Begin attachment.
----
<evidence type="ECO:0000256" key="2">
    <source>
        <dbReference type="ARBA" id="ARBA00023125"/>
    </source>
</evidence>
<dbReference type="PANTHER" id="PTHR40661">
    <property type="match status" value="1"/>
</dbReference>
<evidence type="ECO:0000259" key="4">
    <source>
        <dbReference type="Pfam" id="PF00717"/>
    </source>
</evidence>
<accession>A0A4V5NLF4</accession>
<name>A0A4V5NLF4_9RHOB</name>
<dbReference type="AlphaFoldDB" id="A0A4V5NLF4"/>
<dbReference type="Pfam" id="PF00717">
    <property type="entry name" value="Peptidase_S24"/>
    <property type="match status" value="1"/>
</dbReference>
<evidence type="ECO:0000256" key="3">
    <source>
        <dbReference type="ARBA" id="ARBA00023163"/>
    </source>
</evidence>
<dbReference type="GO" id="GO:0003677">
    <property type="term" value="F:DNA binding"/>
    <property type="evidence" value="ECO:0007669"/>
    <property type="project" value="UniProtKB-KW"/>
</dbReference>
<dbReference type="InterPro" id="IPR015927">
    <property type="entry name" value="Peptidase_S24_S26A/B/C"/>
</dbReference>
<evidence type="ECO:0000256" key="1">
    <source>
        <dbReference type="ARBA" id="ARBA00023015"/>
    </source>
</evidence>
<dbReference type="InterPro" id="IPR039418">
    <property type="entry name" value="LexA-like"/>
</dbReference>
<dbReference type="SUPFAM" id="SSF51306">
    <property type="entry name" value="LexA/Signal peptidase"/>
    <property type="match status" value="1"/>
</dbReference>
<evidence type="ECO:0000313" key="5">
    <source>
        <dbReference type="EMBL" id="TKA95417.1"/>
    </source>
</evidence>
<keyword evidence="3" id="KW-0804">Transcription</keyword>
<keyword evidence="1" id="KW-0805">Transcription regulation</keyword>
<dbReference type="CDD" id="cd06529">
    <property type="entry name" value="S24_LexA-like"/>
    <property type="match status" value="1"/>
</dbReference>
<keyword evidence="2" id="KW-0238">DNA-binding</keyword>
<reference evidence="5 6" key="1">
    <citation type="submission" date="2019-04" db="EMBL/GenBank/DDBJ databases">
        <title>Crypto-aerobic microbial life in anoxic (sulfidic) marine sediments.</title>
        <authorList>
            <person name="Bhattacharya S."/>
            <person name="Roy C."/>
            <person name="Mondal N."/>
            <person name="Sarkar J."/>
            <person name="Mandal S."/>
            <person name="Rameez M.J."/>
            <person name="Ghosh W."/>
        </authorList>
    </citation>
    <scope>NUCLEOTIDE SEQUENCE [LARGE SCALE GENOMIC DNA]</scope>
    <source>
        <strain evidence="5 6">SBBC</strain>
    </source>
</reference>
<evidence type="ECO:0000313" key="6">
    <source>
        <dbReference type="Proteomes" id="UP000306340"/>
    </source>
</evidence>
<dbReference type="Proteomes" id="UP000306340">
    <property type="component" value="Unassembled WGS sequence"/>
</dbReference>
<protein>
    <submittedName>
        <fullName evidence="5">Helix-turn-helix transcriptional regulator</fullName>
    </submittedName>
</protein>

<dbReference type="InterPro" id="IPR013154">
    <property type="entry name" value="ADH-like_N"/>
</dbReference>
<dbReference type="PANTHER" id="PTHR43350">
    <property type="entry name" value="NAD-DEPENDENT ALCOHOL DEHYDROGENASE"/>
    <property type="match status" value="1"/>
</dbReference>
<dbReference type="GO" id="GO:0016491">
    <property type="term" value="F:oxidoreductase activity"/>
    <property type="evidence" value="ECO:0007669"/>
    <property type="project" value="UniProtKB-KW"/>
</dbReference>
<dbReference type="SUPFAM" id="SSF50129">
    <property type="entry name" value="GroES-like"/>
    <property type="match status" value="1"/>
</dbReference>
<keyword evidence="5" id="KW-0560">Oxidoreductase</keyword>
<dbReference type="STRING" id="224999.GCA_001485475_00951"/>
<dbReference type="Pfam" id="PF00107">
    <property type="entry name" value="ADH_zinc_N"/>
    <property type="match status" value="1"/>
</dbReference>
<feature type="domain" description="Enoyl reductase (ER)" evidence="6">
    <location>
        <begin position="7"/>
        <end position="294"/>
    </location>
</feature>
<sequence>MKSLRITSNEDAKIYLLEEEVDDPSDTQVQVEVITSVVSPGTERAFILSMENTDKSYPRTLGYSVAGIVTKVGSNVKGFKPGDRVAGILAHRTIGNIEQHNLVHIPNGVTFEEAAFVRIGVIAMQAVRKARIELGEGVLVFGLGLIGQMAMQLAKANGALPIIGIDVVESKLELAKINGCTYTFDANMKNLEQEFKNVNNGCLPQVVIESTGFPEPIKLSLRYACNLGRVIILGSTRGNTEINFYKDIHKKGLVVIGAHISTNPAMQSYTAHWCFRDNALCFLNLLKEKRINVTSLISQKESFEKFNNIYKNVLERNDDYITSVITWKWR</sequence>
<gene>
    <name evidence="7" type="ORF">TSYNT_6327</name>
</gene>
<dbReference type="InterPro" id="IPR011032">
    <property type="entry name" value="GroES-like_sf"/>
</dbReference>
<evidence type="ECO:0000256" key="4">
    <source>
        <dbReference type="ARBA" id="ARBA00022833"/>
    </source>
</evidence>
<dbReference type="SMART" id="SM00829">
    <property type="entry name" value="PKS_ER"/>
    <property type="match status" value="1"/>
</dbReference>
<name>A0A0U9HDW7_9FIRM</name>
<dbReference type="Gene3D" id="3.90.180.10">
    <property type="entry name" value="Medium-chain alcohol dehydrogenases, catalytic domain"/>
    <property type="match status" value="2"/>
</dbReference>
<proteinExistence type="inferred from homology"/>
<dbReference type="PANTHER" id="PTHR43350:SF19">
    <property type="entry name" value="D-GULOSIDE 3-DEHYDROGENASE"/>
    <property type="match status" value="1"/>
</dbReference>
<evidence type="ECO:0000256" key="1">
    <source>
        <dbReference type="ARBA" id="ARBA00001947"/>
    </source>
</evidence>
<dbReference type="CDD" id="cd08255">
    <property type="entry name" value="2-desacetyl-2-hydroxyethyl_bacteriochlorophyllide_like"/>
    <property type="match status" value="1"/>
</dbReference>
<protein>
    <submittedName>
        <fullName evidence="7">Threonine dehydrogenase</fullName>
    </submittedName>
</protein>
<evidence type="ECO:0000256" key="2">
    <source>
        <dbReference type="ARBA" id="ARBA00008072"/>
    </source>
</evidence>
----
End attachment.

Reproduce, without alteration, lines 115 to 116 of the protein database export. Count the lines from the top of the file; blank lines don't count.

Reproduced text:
    </location>
</feature>